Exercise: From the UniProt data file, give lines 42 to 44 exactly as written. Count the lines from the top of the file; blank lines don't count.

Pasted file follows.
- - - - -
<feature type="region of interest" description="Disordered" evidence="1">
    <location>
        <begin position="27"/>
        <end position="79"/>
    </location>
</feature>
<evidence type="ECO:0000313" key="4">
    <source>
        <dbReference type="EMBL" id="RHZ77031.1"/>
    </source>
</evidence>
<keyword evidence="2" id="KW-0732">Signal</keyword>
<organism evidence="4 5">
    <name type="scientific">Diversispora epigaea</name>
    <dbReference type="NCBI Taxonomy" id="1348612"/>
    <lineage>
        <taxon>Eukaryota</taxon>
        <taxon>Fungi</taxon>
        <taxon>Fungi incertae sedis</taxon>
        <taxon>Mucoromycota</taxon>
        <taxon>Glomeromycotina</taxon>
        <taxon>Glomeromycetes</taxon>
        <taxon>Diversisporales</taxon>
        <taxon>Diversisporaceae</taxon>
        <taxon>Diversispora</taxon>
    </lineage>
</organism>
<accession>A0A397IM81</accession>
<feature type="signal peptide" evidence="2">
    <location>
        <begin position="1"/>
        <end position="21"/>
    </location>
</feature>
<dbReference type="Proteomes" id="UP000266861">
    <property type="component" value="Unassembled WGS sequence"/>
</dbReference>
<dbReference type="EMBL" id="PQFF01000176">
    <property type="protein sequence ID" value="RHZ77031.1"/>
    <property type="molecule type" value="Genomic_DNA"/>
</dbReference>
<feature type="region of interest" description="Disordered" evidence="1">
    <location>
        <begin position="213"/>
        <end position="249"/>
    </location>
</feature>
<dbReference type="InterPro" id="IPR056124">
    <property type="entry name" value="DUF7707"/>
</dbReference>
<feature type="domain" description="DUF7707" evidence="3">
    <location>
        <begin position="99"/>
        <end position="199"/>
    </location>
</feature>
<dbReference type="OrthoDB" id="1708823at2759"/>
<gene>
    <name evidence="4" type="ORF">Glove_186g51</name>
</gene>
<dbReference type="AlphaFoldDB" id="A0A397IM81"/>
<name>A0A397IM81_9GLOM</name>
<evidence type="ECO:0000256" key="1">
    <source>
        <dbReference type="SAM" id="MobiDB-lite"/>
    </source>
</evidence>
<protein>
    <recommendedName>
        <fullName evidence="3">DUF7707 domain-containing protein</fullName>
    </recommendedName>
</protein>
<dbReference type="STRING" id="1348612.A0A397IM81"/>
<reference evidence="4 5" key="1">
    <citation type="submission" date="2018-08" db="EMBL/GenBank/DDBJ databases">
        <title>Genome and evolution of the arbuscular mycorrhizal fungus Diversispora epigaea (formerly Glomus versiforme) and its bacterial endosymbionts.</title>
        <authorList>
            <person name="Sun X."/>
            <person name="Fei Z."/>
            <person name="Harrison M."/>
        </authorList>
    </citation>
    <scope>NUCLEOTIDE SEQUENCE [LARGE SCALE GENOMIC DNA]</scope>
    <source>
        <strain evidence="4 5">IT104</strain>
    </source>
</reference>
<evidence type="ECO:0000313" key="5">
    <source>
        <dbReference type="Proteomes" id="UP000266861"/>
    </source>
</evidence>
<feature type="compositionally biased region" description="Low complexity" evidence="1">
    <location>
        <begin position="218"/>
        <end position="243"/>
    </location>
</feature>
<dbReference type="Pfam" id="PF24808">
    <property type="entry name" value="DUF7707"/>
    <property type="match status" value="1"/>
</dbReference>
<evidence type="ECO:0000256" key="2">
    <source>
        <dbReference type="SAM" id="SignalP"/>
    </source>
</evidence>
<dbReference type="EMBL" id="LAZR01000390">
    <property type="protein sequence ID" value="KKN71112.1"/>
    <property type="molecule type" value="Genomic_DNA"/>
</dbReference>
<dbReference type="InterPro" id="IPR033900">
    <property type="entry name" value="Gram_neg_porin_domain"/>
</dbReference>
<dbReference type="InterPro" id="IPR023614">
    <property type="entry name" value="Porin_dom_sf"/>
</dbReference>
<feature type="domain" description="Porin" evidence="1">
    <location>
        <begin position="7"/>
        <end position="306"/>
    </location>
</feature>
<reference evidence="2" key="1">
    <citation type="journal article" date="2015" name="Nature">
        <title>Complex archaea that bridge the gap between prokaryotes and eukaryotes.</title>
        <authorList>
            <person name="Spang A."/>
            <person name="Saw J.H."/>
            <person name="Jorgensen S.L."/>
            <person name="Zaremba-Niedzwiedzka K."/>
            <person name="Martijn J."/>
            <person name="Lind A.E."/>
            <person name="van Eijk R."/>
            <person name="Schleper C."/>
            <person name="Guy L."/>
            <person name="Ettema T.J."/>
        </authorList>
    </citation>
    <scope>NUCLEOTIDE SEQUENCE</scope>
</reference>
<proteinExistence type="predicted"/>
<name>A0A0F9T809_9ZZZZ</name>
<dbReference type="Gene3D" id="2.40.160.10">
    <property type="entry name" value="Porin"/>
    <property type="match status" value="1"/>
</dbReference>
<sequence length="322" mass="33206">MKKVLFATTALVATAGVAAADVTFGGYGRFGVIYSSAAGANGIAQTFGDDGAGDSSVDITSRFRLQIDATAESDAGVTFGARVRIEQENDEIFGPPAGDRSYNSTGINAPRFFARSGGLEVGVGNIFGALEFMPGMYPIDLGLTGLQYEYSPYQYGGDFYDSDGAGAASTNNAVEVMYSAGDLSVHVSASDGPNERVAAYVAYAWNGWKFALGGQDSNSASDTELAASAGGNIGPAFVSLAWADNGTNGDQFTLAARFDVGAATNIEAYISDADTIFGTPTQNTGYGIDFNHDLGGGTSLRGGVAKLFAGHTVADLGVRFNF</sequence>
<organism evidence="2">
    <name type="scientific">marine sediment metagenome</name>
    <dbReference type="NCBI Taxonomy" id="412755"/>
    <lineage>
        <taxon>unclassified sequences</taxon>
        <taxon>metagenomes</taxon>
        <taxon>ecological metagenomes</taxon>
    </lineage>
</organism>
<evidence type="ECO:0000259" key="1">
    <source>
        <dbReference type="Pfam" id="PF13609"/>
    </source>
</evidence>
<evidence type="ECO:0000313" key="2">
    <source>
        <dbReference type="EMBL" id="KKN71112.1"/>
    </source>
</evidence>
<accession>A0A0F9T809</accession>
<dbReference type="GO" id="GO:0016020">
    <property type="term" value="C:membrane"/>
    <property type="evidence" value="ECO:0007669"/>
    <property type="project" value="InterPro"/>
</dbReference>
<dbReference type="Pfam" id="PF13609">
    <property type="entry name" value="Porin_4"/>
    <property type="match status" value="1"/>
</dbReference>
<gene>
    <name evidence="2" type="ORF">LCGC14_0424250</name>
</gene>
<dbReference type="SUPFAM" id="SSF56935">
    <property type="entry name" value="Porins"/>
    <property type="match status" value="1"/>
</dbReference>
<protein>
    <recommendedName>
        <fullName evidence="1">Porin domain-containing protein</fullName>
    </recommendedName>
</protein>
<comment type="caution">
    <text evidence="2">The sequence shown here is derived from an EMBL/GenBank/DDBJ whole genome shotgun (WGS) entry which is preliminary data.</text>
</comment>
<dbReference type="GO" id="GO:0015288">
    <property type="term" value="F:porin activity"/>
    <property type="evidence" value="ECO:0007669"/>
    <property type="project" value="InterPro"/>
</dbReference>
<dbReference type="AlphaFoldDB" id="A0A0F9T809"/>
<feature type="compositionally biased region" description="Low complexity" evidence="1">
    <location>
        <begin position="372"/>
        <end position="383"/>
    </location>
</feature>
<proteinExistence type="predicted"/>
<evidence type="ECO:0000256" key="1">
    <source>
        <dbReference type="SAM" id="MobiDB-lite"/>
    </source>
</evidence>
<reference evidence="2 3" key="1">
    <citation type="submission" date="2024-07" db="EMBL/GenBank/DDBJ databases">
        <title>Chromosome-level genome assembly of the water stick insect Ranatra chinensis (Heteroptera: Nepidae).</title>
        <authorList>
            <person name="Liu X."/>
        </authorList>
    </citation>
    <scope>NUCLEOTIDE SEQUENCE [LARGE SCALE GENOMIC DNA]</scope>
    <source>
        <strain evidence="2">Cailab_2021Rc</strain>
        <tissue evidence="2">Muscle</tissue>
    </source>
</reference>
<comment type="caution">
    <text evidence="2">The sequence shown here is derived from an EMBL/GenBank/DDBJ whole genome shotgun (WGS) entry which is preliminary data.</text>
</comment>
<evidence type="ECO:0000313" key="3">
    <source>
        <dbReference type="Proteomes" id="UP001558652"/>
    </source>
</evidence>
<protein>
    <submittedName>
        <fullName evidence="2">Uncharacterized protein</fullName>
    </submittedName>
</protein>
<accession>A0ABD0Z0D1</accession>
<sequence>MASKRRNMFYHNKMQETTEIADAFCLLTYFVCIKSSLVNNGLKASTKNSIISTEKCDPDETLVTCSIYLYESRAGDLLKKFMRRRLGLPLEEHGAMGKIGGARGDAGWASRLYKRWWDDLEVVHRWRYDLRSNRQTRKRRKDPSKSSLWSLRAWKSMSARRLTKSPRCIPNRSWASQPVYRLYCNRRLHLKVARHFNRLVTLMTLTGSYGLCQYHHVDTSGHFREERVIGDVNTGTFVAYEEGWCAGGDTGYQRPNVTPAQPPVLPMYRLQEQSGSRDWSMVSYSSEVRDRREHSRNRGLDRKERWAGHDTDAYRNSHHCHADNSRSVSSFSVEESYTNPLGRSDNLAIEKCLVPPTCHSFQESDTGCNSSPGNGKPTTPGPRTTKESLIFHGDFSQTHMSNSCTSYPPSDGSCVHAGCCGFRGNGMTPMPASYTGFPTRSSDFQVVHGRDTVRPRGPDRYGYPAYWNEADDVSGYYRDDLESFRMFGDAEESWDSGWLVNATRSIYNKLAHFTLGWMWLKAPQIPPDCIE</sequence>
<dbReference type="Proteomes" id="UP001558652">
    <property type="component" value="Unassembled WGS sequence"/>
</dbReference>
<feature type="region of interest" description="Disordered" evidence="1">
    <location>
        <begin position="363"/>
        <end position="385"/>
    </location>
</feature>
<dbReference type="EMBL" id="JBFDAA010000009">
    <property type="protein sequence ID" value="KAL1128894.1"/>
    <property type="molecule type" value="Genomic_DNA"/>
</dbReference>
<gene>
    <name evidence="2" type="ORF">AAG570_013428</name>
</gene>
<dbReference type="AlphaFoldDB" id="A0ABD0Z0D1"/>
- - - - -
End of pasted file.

<feature type="region of interest" description="Disordered" evidence="1">
    <location>
        <begin position="213"/>